In WILLIE VELASQUEZ YOUR VOTE IS YOUR VOICE, a production of Galan Incorporated and Latino Public Broadcasting, viewers meet the man who led the Southwest Voter Registration and Education Project and launched 1,000 voter registration drives in 200 cities, paving the way for Latinos to have a voice in government and underscoring the growing power of the Latino vote.
The road towards political empowerment for Latinos in America has been difficult. From poll taxes and gerrymandered political districts to outright intimidation, Latinos have been kept from the ballot box both in local and national elections. Willie Velasquez knew this. A Mexican-American butcher’s son, his political awakening came at a young age. Growing up in the Edgewood neighborhood in San Antonio’s Westside barrio, he wondered why the streets in his neighborhood always flooded and why the city did nothing about it. Why were there no Latinos in city government to represent them? Why didn’t Latinos have a voice?
These early questions were the seeds that propelled Willie into a lifelong battle to create a better life for Latinos. As a young student in the early 1960s, he championed Cesar Chavez’s cause and began helping farm workers organize in Texas. Like most restless Mexican-Americans of his generation, he broke away from his conservative elders and became one of the founders of the Mexican-American Youth Organization (MAYO), a Chicano youth protest organization to improve educational opportunities. In the early 1970s, Willie marched with the leaders of the Chicano movement and became a key player in the formation of the Raza Unida Conference that later would become a third political party under separate leadership.
After years of street protests and marches as a Chicano activist, Willie realized that the only true path to political empowerment was to register every eligible Latino in America to vote. He changed his radical tactics and began lobbying his fellow Mexican-Americans into entering the mainstream by registering to vote, run for office, and win elections. Inspired by the Atlanta-based Voter Education Project (VEP) aimed at the African American community during the Black Civil Rights movement, the non-partisan Southwest Voter Registration and Education Project (SVREP) was born and immediately launched 1,000 voter registration drives in 200 cities and Indian reservations in the Southwest.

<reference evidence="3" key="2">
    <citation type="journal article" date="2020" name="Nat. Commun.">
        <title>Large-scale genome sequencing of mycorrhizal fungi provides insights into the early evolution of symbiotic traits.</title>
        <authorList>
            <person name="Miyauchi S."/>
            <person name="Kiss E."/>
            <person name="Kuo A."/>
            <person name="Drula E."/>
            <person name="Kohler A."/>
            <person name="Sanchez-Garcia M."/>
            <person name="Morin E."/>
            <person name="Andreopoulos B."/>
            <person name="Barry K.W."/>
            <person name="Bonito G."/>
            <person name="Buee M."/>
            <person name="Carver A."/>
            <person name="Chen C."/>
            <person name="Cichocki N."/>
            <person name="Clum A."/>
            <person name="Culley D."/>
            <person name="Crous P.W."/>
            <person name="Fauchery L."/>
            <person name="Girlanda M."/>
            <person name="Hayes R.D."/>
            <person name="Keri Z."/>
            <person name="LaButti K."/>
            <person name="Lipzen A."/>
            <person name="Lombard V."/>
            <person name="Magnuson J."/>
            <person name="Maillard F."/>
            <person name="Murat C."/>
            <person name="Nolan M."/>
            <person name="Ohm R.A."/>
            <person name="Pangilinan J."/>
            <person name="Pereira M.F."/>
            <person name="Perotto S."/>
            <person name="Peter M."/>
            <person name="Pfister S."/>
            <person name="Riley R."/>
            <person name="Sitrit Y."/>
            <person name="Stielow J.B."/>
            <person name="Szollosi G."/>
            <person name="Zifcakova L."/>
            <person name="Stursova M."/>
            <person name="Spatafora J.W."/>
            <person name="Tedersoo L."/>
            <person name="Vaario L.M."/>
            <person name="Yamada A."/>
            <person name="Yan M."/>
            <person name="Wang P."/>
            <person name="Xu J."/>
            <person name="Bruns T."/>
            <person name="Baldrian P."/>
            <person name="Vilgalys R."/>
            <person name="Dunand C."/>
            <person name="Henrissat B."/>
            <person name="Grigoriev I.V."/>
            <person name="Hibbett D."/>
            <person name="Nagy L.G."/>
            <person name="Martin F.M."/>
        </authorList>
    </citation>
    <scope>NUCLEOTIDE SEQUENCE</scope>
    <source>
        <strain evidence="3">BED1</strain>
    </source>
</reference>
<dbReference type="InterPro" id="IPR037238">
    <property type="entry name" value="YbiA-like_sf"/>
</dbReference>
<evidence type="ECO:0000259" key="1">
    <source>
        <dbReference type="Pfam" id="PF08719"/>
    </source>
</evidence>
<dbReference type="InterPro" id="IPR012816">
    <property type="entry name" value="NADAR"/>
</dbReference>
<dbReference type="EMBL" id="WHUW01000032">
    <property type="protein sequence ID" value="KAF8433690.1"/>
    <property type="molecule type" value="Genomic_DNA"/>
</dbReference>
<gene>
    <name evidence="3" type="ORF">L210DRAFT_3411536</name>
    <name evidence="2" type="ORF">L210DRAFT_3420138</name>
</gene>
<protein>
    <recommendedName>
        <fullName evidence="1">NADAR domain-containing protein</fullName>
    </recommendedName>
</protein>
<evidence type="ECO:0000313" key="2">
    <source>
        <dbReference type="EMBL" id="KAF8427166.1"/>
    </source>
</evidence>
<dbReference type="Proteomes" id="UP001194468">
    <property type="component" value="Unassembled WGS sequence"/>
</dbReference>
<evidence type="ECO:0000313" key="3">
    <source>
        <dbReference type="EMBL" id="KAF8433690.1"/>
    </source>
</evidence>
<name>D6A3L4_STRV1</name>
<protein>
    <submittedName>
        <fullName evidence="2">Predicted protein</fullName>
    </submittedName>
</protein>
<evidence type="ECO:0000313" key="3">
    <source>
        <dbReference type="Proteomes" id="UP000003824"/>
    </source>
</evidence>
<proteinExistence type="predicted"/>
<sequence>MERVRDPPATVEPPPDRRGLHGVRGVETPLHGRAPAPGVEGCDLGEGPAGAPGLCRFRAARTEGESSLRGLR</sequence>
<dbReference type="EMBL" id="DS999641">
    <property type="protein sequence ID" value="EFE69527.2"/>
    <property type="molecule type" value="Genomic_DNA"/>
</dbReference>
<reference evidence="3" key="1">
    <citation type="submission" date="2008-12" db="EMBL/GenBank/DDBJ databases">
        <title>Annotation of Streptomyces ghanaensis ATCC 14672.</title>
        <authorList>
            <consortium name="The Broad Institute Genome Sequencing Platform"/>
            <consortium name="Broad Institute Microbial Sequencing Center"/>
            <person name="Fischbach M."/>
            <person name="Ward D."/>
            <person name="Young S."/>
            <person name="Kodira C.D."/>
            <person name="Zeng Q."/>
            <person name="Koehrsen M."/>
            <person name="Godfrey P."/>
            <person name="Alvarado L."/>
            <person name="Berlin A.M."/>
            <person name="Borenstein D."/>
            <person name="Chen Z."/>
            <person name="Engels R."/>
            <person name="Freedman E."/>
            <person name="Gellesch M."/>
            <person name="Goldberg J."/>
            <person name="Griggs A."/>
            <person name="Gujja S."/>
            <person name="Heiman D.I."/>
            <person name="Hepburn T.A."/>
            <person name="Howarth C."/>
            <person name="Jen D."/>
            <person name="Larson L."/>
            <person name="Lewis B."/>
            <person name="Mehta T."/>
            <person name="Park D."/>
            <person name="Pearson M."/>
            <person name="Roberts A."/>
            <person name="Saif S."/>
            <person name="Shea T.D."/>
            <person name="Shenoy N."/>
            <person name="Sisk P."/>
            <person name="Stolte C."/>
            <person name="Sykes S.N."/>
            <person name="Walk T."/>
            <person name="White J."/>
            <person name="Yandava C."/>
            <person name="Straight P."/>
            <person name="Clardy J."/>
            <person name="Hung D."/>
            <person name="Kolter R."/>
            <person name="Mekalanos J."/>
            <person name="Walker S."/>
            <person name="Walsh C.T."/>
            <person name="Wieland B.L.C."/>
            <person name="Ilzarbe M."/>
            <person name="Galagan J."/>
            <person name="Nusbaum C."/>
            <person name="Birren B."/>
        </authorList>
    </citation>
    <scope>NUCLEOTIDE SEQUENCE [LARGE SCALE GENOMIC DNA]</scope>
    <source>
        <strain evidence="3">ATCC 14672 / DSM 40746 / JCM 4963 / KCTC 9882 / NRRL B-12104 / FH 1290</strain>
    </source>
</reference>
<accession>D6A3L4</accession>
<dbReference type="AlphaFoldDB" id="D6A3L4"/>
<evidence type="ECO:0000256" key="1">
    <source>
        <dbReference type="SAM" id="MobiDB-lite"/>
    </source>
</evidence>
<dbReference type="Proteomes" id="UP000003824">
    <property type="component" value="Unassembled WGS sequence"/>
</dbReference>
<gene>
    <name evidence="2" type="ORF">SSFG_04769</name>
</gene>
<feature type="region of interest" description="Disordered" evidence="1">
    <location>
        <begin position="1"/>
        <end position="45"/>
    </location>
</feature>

Willie Velasquez’s army of community organizers set out to register one million new voters. Their battle cry was ‘Su Voto es su Voz” “Your Voice is Your Vote”. Willie also challenged the remnants of Jim Crow and was at the forefront of several court actions against the gerrymandering of political districts and at-large voting in cities and counties that prevented the election of minority candidates.But Willie soon discovered that it’s one thing to get Latinos registered to vote but quite another thing to actually get them to the polls on election day. Due to roadblocks that kept Latinos politically powerless, voter apathy among Latinos was high in Willie’s day.
Thirty-five years ago, SVREP’s unprecedented efforts became the driving force for the millions of registered Latino voters across the nation and the numerous “get out the vote” programs that exist today. Latinos now make up 17% of the US population, and according to the LA Times, 28 million Latinos will be registered to vote for the 2016 election. Latino voter turnout is projected to be between 13 to 16 million. The Pew Research Center says 66,000 Latinos turn 18 each month in this country. How will these Latino Millennials, adept at social media, affect the Latino voter turnout in 2016? New data from the LA-based polling firm, Latino Decisions suggests that 47% of the Latino vote will be needed to win the White House. Today, it is no secret that all the Presidential campaigns are eagerly courting that vote.
In 1988, at the peak of his activist career, Willie Velasquez died suddenly of advanced kidney cancer. He was only 44 years old.In 1995, he was awarded the Presidential Medal of Freedom; the highest honor given to a US civilian. President Bill Clinton posthumously presented the Medal of Freedom to Willie for his work registering Latino voters across the nation.
Willie Velazquez Your Vote is Your Voice will provide the American public with a better understanding of the historical, political and social issues facing Latinos who have become America’s largest growing minority group.Willie Velasquez’s life trajectory and the people he met along the way on the American political scene is fascinating in itself. Through Willie’s journey from radical student activist to respected statesman we will examine the history of the Latino vote, the barriers Latinos had to overcome to obtain representation, contemporary issues facing Latinos today and what the implications are for this election cycle.2016 may well be the decisive year when the power of the Latino vote that Willie dreamed about will be a key driver in deciding the next President of the United States.